Company News

The Grand Designer

April 15, 2019

LMI Staff

Man Drawing Graphics

Andrew Miller

The consulting sector sees a lot of trends, and few were bigger in 2018 than the rise of graphic facilitation. The Boston Globe, U.S. News & World Report, and other publications feature the fast-growing field, which brings drawing and group activity elements to corporate training and strategy sessions.

Well-executed graphic facilitation delivers meaningful brainstorming; highly engaged participants see their ideas develop in real time and ultimately understand how their contributions figure into the big picture, literally.

Graphic facilitators—artists with a consultant’s mindset and group leader’s command—are highly sought. Fortunately for LMI, the ideal person for this role was already here: strategy and organizational management consultant Andrew Miller.

Miller joined LMI in 2006 to support clients as a graphic designer. He has adjusted his artistic skill set throughout his career, shifting from fine art to graphic design and back to a pen in his hand.

— Andrew Miller

Grand Designer Body Image 2

Miller received his bachelor’s degree in fine art with an eye to become an art teacher. But graphic design, where new technologies enabled his creativity to blossom, set him on another path.

“The internet really opened up opportunities to artists that weren’t there before,” he said. “When everything went online, resources and tools became more accessible. It was a fascinating time for the art industry.”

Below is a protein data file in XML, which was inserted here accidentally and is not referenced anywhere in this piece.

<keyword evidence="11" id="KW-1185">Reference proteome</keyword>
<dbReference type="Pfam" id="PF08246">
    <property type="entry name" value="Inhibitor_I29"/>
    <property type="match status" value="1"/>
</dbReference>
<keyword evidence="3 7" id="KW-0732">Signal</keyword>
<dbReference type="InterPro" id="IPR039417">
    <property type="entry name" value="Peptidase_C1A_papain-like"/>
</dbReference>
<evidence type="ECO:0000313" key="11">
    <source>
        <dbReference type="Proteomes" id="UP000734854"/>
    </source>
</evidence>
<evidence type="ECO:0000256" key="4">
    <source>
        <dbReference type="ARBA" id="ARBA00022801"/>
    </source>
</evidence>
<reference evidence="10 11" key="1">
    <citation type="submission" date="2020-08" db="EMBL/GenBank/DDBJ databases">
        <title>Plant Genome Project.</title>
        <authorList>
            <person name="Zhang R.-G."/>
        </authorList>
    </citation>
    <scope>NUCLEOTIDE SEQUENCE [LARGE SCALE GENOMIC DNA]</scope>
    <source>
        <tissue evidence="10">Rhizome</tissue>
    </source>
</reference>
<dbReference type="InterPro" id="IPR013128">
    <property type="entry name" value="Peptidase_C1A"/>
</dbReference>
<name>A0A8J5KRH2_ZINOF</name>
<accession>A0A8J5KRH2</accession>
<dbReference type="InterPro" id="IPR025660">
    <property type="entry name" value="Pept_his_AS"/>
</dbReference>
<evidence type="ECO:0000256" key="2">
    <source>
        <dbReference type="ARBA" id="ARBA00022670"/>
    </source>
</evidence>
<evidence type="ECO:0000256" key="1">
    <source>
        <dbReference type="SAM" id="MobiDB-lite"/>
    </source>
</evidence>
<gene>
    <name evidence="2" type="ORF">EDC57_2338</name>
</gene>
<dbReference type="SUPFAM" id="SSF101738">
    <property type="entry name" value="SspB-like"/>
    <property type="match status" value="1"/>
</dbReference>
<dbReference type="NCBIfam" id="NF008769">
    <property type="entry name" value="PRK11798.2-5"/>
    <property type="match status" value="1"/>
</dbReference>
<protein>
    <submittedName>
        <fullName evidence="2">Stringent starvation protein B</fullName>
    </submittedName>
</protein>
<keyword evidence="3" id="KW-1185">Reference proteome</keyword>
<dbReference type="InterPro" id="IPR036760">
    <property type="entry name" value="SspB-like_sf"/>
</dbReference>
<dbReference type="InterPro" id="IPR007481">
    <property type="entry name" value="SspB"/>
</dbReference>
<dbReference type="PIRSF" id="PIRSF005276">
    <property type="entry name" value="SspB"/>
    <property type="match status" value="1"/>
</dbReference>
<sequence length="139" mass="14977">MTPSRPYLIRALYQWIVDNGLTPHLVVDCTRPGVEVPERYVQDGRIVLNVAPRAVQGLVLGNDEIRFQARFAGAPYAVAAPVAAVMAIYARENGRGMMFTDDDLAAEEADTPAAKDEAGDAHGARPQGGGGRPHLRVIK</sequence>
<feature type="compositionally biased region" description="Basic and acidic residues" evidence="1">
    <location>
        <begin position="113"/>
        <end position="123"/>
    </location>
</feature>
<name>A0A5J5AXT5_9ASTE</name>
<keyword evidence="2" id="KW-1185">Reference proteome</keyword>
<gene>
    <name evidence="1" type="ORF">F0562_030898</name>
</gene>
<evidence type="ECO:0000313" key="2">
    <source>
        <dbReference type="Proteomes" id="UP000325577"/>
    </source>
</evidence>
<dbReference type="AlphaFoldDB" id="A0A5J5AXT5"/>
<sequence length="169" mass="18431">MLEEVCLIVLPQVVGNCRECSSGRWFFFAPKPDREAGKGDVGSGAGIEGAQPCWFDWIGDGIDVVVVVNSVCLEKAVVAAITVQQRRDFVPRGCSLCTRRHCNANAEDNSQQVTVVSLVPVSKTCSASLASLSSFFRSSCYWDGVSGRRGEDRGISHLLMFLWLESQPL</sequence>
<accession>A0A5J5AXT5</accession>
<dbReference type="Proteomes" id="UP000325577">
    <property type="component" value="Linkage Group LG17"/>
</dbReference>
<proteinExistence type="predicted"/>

After several years in corporate communications, Miller’s first client at LMI was NASA’s Office of the Chief Human Capital Officer. [Learn more about LMI’s NASA OCHCO support.]

“Joining LMI was an interesting change for me; I was working as a web designer in the telecommunications industry and did not know how government worked. Getting up to speed was a challenge,” said Miller, who supported NASA for six years. “The acronym-filled world became my norm.”

Miller’s recent shift to graphic facilitation began with workshops, where he honed his ability to think fast and draw quicker. For client meetings and projects that required visual aids, he started storyboarding.

As word of Miller’s talents spread, LMI’s senior leadership team sought his help to create a visual representation of the organization’s mission and vision. He met with senior leaders to gain an understanding of LMI’s past, present, and future. More sessions with even more LMI employees followed, each comment adding detail. In time, Miller’s sketch captured where LMI had been—and where it was going.

“My job has always been to pull ideas and concepts out of the mist and put them onto paper,” he said. “There’s no shortage of creativity or ideas here, and physically drawing them illuminates where gaps and overlaps exist. It helped us solidify a finalized, cohesive vision for LMI.”

Andrew Looking Up

Understandably, Miller has introduced graphic facilitation elements into other LMI projects and he would like to see it become a permanent part of project processes and planning. He intends to develop a full-fledged capability that LMI and clients can utilize for myriad purposes, from storyboarding and data visualization to prototypes and motion graphics.

“Art and graphic design are not isolated disciplines exclusive to ‘creative’ endeavors. They are a practical set of strategies, skills, and tools that improve the quality of complex solutions,” Miller said. “At LMI, our goal is to create a solution or product of the highest caliber. Implementing this strategic visualization capability will help us do that in a clearer, more creative manner.”

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